The Tiki Trail. I’d pinned it in my brain. The tourist centre had highlighted it on the map. I had to go, fully aware that the other three in our party did not share the same desire. My chance came on the last day – I was given a two-and-a-half-hour window and headed out in haste, luckily finding a free 180-minute parking spot (a bit of a rarity in Queenstown itself).
I set out, noting that the local cemetery was across the road from an iFly centre – that’s where you float on a powerful blast of air, totally suspended over a hole. I opted for the cemetery side: it seemed a lot safer and the trail was just beyond the far wall of it, though no-one I spoke to had heard the name “Tiki Trail”.
Turning onto Tiki it was pretty much what I expected – steep, forested and unrelenting. Leaving the stone wall behind I soon came upon a seat carved out of a mature tree that had obviously been felled. I was a bit surprised that forestry works were carried out on this mountain, because the next thing I came across was a zipline – which turned out to be the first of at least six bases I encountered.
The uneven nature of the track was something I preferred, my legs having caused me untold pain the day before on the sealed flat surface of the Frankston-Queenstown Trail. Whether it was the constant flexing movement necessitated by unevenness or simply climbing, my legs were fine. Shame about my heart.
I was alone, moving upward, occasional shrill birdcalls breaching the silence of the forest as I glanced at the shale formations, adorned with moss and lichen wherever they could find a footing. The trees – well, that’s another story. ‘Wilding conifer’ is the New Zealand term for introduced conifers that are spreading across the landscape – self-sown and unwanted. Radiata pine and Douglas fir, two of the main culprits, are important commercial species but, along with Lodgepole (contorta pine), are the most invasive. Where they dominate they kill off native species and thus the native animals. It’s a huge problem here.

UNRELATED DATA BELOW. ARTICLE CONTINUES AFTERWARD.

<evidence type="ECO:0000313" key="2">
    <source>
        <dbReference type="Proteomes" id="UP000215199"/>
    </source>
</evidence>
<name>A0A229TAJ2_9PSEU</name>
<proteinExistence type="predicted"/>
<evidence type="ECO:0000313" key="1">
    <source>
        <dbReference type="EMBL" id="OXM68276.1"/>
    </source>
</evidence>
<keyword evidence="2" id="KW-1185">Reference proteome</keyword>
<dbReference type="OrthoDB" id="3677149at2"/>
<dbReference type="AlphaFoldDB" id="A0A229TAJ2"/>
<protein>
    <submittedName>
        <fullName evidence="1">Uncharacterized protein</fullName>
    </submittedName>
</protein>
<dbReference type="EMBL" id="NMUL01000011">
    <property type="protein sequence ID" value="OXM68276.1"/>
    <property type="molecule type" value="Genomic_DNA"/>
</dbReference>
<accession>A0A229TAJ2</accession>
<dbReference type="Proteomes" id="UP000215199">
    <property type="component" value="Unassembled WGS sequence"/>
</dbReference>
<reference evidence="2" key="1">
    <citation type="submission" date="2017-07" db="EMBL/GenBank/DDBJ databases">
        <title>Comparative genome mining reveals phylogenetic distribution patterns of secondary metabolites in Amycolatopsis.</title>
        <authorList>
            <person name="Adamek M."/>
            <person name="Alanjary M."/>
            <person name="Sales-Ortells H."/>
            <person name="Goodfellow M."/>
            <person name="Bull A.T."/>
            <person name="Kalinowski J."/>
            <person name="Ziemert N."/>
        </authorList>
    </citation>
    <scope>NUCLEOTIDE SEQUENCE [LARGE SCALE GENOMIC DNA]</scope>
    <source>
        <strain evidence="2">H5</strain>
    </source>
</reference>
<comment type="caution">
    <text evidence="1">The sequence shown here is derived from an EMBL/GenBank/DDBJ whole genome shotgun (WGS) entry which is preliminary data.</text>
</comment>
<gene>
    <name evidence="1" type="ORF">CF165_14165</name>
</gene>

I climbed 70 steps that had been put in place on a particularly steep section and soon after turned right, past another zipline. I guessed I’d reached halfway and, 10 minutes later, passed a group of three women doing the descent. I queried if I was about two-thirds along and they agreed, adding that it got easier from our current spot. It didn’t. Upwards, ever-upwards, past one of the many mountain bike trails.
I’d imagined breaking out into a cleared area well before the chairlift, but no – when finally I was in the clear, the gondolas were right before me, along with half-a dozen manmade attractions, including the luge on wheels (more a ride for children, it’s unlikely to get a testosterone-charged male’s hormones racing). Overhead, however, the paragliders soared, their bright-orange fabric stark against the sky; that would do it.
I enjoyed a cup of hot chocolate before heading for the lift. I’d enquired of the waitress how much it would cost, and all she knew was that it was: “Forty dollars for a season pass”. When I eventually found the exit gate to the chairlift it was blocked and there was a lady shifting the moveable airport fencing around. When I went to ask where I could get a ticket, she wanted to know if I’d walked up (my dishevelled appearance being a bit of a dead giveaway), and immediately beckoned me through. Cool, a free gondola ride. Walking up the mountain the only price of admission.
It was good to relax, but I was only a quarter of the way down when I was gobsmacked to see a bungee jump right beside a sheer cliff in the forest. Not a lot of margin for error there!
Then I was at the bottom, and I couldn’t help but notice the queue of about 60 people waiting to go up and wondering just how different their experience would be to the one I’d just had… but I wasn’t about to pay to find out!